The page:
UNRISD’s programme of research on the gender dimensions of development has expanded with the launch of a new project that explores when and why states respond to claims for gender equality, with research in India, China and Indonesia.
The project, When and Why Do States Respond to Women’s Claims? Understanding Gender-Egalitarian Policy Change in Asia
, funded by the Ford Foundation, moved forward in August with a successful methodology workshop in New Delhi, India. It was attended by the country research teams, the UNRISD project coordinators, and invited experts from UN agencies, civil society organizations and academia. Through engaged discussions at the workshop, the teams developed a common research strategy and a rigorous framework for comparison across the selected countries and issues.
Presentations by invited experts enriched the substantive and methodological discussions. Gita Sen, a founder-member of DAWN (Development Alternatives with Women for a New Era), reviewed 40 years of the sexual and reproductive health movement both globally and within India. She suggested that continued progress will require building wider alliances to break the silos in which progressive health movements function—with maternal and child health separated from HIV and family planning, for example. She also emphasized the need for such alliances to engage with young people and representatives of the LGBT movement.
The UNRISD research project is motivated by the observation that despite progress towards gender equality in some areas of policy, advances have been limited in others. With a better understanding of why some issues gain policy traction while others are neglected or obstructed, advocates for women’s rights will be better equipped to articulate their demands and strategize for gender-egalitarian change.
The workshop reflected this objective in a session where participants explored the links between research, advocacy and policy making. Representatives from two UN agencies (Sushma Kapoor from UN Women and Ramya Subrahmanian from UNICEF) and an international NGO (Ines Smyth from Oxfam GB) shared their perspectives on mechanisms and processes of policy change, and how research can support advocacy initiatives.
The three speakers stressed the need for research findings and empirical evidence to be well communicated; for spaces for the exchange of knowledge and new ideas; and for platforms of policy dialogue and debate. Ines Smyth emphasized the role of research not only for generating robust evidence on which to base claims for policy change, but also as a vital way to identify emerging issues. Ramya Subrahmanian noted that it is often hard to fit women’s rights within the technical approach of policy makers. She cited the example of care issues, where policies are often based on the assumption that it is possible to promote women’s employment without providing alternative care services because grandparents will take care of children. National champions are crucial, she said, as are forums where advocacy groups have a voice in discussing and challenging policies. Sushma Kapoor also talked about the importance for global advocates to forge links with women’s grassroots organizations to raise women’s rights issues on national policy agendas. Finally, she noted, UN Women’s gender awareness seminars for the Indian government have helped foster a more receptive environment for some claims.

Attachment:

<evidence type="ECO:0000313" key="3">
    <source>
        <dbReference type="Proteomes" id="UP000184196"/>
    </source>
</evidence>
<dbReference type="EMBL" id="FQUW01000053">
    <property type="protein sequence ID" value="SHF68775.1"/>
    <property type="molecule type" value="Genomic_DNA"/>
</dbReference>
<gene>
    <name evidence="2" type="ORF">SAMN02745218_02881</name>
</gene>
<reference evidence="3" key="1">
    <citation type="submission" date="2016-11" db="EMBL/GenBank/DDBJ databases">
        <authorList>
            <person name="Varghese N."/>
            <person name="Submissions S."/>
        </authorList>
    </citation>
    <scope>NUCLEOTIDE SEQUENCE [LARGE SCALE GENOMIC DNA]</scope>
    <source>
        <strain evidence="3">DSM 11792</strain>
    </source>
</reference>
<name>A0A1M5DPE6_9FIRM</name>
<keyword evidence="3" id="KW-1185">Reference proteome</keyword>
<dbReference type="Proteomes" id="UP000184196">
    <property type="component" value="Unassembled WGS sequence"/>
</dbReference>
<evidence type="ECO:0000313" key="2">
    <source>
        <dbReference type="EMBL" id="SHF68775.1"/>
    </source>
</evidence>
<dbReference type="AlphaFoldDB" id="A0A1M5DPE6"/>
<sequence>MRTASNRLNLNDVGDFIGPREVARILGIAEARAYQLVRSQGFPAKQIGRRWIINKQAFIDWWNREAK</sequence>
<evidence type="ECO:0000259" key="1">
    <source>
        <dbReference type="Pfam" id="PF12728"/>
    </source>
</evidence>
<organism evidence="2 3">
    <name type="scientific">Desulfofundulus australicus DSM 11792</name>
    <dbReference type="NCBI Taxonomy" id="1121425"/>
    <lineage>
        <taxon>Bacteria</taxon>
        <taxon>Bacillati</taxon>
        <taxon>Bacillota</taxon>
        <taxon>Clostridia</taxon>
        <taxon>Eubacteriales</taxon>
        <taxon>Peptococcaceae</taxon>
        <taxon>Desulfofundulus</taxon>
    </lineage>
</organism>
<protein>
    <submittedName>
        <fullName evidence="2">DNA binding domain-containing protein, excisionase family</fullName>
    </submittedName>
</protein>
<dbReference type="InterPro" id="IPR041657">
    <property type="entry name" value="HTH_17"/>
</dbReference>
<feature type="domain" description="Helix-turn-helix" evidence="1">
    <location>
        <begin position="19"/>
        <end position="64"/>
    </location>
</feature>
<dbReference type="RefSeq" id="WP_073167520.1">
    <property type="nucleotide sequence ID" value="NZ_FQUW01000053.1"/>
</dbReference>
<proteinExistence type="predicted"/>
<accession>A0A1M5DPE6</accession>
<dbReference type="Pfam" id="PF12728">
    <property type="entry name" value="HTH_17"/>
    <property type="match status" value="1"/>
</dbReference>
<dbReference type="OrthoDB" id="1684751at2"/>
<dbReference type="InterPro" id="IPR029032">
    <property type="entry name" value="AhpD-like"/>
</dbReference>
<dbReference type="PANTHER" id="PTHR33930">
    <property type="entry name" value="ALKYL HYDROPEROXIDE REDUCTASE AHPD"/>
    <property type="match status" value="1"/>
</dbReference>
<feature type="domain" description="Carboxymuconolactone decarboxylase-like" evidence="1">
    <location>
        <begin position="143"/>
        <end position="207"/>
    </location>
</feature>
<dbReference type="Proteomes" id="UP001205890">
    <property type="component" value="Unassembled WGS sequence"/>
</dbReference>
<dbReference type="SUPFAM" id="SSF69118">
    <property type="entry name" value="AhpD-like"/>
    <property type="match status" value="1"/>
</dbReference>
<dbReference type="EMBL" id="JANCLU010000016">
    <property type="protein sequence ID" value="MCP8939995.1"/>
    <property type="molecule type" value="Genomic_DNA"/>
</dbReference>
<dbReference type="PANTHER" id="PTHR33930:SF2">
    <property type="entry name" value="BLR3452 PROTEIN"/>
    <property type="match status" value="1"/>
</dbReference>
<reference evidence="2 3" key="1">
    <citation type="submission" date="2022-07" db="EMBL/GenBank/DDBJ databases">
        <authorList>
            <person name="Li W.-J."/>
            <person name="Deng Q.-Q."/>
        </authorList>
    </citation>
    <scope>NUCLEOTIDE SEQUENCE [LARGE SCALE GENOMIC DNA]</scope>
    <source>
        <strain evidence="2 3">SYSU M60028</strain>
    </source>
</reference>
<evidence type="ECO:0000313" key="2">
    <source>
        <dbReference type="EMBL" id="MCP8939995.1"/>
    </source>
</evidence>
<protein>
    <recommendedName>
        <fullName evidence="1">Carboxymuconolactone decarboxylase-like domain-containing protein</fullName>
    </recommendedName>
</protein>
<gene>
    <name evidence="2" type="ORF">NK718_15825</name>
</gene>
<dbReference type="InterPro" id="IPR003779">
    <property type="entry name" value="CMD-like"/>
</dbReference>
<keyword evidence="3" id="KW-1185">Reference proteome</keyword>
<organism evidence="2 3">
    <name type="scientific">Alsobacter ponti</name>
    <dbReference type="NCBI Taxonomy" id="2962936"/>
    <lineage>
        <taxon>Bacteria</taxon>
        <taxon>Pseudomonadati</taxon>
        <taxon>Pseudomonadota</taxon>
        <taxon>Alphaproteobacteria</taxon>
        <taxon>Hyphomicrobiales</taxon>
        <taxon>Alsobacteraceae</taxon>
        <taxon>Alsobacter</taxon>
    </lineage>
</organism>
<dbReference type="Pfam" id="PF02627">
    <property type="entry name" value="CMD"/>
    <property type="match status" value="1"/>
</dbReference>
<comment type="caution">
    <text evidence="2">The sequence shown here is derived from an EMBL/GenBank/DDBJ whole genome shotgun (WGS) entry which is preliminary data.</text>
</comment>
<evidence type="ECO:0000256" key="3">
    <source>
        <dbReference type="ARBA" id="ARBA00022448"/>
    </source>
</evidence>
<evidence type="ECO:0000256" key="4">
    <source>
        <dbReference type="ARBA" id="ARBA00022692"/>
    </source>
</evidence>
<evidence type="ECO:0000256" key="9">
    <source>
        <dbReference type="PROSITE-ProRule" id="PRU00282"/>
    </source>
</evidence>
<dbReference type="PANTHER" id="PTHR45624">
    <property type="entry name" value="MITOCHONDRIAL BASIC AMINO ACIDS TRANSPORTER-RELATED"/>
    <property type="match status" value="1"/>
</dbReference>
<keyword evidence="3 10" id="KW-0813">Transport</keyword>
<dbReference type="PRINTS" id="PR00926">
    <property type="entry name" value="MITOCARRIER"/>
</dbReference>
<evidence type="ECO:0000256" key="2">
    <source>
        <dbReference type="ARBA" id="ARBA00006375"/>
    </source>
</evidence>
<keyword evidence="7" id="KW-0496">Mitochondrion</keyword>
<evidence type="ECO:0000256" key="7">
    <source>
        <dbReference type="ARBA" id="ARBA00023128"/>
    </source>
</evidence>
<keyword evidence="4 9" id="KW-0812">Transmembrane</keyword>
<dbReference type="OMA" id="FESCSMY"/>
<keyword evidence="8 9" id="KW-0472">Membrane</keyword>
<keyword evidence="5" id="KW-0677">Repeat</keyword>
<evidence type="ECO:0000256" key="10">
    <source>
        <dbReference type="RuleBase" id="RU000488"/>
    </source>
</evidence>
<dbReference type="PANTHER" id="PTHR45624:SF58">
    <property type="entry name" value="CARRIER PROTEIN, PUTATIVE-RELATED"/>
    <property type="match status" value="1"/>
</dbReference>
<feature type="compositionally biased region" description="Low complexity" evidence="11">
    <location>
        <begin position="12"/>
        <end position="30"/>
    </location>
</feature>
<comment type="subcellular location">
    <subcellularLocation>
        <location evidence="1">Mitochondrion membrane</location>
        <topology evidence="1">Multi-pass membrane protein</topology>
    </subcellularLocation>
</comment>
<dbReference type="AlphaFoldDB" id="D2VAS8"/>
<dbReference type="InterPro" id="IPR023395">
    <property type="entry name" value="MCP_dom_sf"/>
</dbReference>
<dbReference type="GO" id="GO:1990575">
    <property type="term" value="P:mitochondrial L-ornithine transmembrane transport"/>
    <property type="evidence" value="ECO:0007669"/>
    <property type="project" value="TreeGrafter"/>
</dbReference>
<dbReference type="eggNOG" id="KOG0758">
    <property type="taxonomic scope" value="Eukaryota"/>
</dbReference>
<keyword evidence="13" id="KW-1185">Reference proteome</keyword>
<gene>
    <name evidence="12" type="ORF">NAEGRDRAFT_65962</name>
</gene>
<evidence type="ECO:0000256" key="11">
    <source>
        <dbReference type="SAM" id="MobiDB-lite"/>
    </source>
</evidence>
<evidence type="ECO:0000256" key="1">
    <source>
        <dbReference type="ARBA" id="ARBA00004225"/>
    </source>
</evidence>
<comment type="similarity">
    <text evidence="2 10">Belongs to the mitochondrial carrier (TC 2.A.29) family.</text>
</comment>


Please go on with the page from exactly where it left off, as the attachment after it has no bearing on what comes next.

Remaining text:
Mala Htun (University of New Mexico), co-author with Laura Weldon of a recent global comparison of progressive legal frameworks for gender equality, made a presentation on data and methods for gendered policy analysis. Analysing 13 policy areas in 70 countries over four decades, Htun and Weldon’s study elaborated a theoretical framework that classifies policies (gender- or class-based; “doctrinal” or “non-doctrinal”), and identified the variables that determine the effectiveness of claims-making processes. Countries may be leaders in some areas of gender equality, but laggards in others. The UNRISD research builds on this observation, examining issues in the different categories (class-based or doctrinal). Through in-depth field work and analysis of the processes of claims-making around selected issues, the research will help to test and elaborate the findings from previous quantitative cross-country analysis.
The following table summarizes the issues that will be examined in order to deepen the understanding of processes of claims-making and policy change.
For more information on the project, please see the project page
and concept note
on the UNRISD website.
Photo: Stephan Bachenheimer/World Bank via Flickr (CC BY-NC-ND 2.0).